Unfortunately, people with narcolepsy are often misdiagnosed with other conditions (e.g., psychiatric disorders) for years before getting the proper diagnosis.

Getting a formal diagnosis requires two specific sleep tests:

  • Polysomnogram – a sleep study completed by sleep specialists in which an individual stays overnight at a sleep center. The polysomnogram records brain waves, eye movements, muscle tone, and breathing throughout the night.
  • Multiple Sleep Latency Test (MSLT) – involves five scheduled naps, each one about 20 minutes, across the day. Usually conducted the day after the polysomnogram.

A detailed medical history is also important to both the diagnosis and treatment of narcolepsy.

As of now there is no cure for narcolepsy; however, medications and lifestyle changes can help with symptom management.  Medications for narcolepsy include the following:

  • Stimulants
  • Selective serotonin reuptake inhibitors (SSRIs)
  • Serotonin and norepinephrine reuptake inhibitors (SNRIs)
  • Tricyclic antidepressants
  • Xyrem (i.e., highly effective medication for cataplexy)

Long-Term Disability (LTD) Claims for Narcolepsy

If your narcolepsy worsens and begins to interfere with your ability to work, you should file a claim with your insurance company for long-term disability (LTD) benefits.  Although it depends on your specific policy, LTD benefits can replace the majority of your income.  However, it is important to closely evaluate your policy for specific requirements and its definition of disability.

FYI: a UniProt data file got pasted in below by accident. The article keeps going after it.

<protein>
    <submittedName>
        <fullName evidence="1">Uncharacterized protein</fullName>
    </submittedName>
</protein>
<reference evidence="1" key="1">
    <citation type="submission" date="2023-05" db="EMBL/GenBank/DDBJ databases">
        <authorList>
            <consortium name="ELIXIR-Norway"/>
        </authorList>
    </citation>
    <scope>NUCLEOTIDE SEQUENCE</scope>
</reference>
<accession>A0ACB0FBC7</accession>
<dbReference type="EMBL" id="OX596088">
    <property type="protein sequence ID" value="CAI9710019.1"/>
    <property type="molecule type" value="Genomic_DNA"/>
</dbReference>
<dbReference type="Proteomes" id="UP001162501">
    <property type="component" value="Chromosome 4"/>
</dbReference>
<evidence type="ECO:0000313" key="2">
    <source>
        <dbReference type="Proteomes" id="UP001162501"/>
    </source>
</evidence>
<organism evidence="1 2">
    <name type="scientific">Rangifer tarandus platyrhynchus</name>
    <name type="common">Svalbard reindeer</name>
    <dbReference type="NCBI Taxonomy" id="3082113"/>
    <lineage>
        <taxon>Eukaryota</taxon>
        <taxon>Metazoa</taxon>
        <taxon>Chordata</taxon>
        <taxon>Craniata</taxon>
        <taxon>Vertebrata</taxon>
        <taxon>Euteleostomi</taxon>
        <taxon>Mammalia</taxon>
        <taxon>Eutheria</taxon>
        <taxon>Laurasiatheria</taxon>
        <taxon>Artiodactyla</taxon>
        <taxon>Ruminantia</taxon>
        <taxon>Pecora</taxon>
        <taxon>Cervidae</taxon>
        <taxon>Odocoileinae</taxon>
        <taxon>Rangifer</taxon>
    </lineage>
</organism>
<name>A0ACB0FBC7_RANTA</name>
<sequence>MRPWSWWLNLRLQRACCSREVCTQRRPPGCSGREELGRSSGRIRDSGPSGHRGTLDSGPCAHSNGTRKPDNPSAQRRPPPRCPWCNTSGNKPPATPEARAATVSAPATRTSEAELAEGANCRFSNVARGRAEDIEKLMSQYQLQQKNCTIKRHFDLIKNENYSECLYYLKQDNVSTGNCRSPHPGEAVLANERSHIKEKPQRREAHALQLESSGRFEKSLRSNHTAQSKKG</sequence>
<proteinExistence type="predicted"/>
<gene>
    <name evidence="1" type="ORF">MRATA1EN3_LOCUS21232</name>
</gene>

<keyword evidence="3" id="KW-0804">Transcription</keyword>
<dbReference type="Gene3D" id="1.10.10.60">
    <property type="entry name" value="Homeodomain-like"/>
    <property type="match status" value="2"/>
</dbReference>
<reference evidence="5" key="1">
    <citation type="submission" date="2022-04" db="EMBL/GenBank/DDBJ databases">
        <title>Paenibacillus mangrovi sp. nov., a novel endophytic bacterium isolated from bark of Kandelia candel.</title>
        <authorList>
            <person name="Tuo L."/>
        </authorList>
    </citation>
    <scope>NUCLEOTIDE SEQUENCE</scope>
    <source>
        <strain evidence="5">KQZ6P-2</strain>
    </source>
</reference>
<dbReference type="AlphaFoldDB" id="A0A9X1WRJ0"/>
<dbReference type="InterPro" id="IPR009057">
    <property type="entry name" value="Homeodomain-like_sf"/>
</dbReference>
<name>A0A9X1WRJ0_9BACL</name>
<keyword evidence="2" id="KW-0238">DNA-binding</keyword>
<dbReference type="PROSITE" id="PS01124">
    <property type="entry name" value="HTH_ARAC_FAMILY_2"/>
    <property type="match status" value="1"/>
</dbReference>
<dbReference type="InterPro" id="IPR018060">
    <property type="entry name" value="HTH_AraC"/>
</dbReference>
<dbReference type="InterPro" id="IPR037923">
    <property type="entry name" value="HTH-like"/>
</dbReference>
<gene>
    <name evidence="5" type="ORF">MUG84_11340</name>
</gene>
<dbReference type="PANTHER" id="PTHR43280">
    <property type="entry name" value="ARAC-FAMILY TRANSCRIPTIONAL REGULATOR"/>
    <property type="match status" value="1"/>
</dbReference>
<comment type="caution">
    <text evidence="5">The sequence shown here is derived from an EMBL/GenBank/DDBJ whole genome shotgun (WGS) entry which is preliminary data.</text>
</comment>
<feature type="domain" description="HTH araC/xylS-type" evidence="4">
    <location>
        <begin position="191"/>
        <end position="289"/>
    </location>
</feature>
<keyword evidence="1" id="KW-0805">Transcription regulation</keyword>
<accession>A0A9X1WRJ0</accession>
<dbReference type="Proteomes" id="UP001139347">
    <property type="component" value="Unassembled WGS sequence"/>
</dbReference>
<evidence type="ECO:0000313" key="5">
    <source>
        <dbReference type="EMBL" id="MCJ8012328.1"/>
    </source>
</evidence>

To ensure your long-term disability claim is approved by your insurance company, it is essential to submit strong evidence that demonstrates how your condition symptoms prevent you from working.  It is also important to show proof of your diagnosis and its severity by providing sleep studies and other medical documentation.

If you have an occupation that requires physical labor, such as machine operation or driving a vehicle, falling asleep without warning or sudden loss of muscle tone can make the job very dangerous.  If this is your situation, you should emphasize this in your claim for LTD benefits.

Symptom logs or written statements from you, your family, friends, and coworkers can also help boost your claim for long-term disability insurance benefits.

Long-Term Disability Insurance 101

Filing a Narcolepsy LTD Appeal Under ERISA

If your insurance company denied your initial long-term disability claim for narcolepsy, you have the option to file an appeal.  At this stage, it is essential to reach out to an attorney specializing in the LTD claim process.

Long-term diability attorneys at CCK are versed in ERISA law, which governs many long-term disability insurance plans.  Under the Employee Retirement Income Security Act, or ERISA, the appeal stage is the last stage in which you can submit new evidence before your claim is taken to court.  The LTD lawyers at CCK may be able to help you gather evidence, evaluate your policy to ensure your condition meets the terms of your policy’s definition of disability, and handle communication with your insurance company and doctors.

How CCK Can Help You Get Long-Term Disability Benefits

The long-term disability lawyers at CCK understand that getting LTD benefits for narcolepsy can be a challenging and overwhelming process, and we may be able to assist you every step of the way.  Schedule a free case review by submitting this form today.